1968 Ad

     

1962 athletes     

 
 

The 1970's .   Southwestern at Memphis

       

1970 Robb Hall 1970s Brochure 1970s Dorm 1970s Clough Hall
 
 

       

The 1980's to the Present  .  Rhodes College .  In 1984, the college's name was changed to Rhodes College to honor former college president, and Diehl's successor, Peyton Nalle RhodesSince then, Rhodes has grown from a regionally recognized institution to a nationally ranked liberal arts college.  Enrollment has increased over the past twenty years, as has the proportion of students from outside Tennessee and the Southeast region. 

 
 

Aerial View Postcard 2012 Sou'wester Logo
 

The Rhodes campus covers a 100-acre tract in Midtown Memphis across from Overton Park and the Memphis Zoo.  The campus design is notable for its acres of woods and stone Gothic architecture buildings, thirteen of which are currently listed on the National Register of Historic Places.  The original buildings, including Palmer Hall (1925), Kennedy Hall (1925), and Robb and White dormitories (1925), were designed by Henry Hibbs in consultation with Charles Klauder, who designed many buildings at Princeton University.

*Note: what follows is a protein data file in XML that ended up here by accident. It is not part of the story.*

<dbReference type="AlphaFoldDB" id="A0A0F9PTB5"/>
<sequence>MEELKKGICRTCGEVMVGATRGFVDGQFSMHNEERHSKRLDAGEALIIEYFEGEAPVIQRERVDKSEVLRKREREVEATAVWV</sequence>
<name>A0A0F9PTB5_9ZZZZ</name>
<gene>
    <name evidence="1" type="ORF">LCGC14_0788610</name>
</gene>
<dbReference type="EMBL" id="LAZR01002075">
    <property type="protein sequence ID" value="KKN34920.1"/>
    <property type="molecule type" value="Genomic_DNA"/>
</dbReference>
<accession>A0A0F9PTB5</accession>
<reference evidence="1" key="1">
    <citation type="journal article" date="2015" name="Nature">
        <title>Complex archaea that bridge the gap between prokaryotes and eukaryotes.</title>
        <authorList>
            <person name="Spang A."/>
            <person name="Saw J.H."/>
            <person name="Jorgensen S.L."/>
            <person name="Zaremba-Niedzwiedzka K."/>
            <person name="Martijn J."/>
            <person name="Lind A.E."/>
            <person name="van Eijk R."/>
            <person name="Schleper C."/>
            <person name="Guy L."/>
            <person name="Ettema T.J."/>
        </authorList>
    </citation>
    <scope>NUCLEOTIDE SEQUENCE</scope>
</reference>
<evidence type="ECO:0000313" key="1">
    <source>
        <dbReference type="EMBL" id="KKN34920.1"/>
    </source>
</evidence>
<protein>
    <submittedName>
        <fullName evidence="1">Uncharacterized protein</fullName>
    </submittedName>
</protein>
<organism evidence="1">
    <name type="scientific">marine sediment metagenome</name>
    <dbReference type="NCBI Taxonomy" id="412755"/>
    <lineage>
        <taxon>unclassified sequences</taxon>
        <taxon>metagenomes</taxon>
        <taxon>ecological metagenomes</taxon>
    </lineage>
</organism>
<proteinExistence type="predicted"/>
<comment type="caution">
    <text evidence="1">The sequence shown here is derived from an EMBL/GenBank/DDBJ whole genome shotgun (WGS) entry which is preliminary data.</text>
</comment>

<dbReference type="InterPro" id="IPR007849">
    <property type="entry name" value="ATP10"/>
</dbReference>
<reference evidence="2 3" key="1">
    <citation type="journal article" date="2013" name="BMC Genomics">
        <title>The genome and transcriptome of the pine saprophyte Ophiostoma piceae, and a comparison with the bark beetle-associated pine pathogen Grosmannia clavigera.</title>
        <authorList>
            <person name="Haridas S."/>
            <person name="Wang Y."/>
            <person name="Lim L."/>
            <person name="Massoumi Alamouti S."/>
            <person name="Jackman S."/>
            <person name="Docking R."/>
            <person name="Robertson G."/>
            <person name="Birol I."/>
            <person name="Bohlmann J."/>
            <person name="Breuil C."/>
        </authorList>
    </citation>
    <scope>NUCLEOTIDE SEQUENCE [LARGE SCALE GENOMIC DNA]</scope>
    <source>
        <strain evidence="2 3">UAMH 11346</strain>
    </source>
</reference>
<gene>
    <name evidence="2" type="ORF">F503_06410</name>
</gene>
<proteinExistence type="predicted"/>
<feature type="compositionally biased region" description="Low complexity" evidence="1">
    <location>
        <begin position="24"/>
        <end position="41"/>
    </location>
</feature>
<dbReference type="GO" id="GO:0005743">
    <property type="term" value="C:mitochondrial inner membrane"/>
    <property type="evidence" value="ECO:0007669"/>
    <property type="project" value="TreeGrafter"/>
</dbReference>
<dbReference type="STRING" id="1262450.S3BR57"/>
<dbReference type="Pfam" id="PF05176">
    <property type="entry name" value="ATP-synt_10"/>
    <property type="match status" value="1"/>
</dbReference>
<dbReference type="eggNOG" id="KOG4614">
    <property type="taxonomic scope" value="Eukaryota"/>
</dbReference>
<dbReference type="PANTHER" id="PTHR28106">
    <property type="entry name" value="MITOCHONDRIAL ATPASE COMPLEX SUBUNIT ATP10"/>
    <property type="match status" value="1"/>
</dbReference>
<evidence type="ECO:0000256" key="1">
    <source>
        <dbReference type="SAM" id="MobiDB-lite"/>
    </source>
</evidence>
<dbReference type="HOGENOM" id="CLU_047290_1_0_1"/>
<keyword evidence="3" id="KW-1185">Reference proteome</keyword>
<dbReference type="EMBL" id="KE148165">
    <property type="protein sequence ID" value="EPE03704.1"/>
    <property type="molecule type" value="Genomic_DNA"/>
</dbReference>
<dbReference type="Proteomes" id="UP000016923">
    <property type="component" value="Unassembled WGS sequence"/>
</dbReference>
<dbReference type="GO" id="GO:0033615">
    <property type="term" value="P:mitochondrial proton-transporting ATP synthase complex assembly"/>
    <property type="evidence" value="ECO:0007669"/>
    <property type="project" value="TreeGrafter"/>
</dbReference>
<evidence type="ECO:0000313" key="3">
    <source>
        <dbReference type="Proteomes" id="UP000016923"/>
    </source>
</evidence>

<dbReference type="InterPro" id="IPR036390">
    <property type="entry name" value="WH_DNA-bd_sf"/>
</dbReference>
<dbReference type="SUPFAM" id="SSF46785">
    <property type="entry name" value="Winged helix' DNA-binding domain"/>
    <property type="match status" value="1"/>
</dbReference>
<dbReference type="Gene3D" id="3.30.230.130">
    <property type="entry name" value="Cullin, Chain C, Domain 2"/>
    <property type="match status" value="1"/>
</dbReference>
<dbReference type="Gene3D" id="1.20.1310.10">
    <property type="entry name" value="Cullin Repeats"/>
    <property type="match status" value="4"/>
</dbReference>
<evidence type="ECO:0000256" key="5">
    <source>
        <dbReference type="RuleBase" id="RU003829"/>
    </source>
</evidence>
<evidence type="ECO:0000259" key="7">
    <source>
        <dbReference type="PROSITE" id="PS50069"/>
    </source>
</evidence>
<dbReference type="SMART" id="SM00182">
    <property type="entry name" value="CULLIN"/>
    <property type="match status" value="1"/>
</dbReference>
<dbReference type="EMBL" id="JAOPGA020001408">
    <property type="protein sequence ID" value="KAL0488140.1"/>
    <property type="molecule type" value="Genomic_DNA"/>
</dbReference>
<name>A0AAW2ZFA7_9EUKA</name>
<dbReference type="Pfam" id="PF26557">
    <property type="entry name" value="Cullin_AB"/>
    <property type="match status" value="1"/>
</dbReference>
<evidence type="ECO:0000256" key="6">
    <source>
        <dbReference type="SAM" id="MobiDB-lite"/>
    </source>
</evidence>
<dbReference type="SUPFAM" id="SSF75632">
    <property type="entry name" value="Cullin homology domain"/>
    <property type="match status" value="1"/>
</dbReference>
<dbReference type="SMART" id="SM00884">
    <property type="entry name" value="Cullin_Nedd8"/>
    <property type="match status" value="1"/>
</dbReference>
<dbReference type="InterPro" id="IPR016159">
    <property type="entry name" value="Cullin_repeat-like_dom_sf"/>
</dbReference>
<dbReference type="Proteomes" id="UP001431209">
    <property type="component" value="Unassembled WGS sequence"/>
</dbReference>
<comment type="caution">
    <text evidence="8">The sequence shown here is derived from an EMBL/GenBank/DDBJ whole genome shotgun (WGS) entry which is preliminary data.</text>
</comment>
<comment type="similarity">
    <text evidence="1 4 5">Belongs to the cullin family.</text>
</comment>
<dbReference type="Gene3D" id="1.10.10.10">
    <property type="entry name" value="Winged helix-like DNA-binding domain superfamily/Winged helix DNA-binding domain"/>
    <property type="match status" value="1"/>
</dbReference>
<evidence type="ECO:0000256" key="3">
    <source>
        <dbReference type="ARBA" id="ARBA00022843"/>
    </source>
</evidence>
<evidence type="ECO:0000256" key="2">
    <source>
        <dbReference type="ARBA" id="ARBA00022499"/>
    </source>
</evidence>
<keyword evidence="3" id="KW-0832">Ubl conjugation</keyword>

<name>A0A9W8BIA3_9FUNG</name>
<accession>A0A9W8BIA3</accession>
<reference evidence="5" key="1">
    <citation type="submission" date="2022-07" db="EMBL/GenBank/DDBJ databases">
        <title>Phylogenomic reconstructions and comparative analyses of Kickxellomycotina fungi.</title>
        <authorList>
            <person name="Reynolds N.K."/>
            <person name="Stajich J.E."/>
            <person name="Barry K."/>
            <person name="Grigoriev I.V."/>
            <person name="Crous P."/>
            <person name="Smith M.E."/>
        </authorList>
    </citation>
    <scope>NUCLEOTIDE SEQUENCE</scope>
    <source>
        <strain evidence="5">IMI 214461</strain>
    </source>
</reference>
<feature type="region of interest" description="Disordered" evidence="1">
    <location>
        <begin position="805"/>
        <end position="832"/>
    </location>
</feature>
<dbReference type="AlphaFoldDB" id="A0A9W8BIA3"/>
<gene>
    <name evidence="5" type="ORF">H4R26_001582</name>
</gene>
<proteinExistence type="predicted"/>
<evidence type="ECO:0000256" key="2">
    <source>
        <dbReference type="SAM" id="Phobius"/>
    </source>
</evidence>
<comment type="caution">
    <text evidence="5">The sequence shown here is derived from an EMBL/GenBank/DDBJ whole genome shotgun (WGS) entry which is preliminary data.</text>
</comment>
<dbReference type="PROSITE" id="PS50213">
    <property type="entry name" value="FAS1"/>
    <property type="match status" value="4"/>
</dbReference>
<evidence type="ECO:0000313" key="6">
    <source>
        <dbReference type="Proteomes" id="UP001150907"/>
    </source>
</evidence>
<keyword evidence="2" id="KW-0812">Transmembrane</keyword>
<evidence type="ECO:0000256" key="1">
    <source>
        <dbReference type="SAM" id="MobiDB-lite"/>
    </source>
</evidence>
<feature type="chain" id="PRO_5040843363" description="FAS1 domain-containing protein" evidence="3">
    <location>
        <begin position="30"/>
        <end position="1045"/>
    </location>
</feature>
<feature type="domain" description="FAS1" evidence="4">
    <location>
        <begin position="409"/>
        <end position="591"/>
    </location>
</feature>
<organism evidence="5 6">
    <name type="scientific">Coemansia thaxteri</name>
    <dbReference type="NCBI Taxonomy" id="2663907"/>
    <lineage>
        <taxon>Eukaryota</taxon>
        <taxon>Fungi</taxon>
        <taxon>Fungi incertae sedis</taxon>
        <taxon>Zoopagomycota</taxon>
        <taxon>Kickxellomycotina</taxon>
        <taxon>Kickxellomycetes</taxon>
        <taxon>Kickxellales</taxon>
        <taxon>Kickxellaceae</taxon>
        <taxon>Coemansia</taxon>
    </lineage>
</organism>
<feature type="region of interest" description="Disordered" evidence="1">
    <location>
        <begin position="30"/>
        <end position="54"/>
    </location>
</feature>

Rhodes College has been frequently characterized as "the garden in the city," a reference to the college's lush, richly wooded, and landscaped campus in the heart of Memphis. The campus is often cited for its beauty.   Princeton Review's 1995 college guide cited Rhodes as "the most beautiful campus in America." But In recent years, the national media has offered numerous accolades to Rhodes's growing reputation for academic excellence.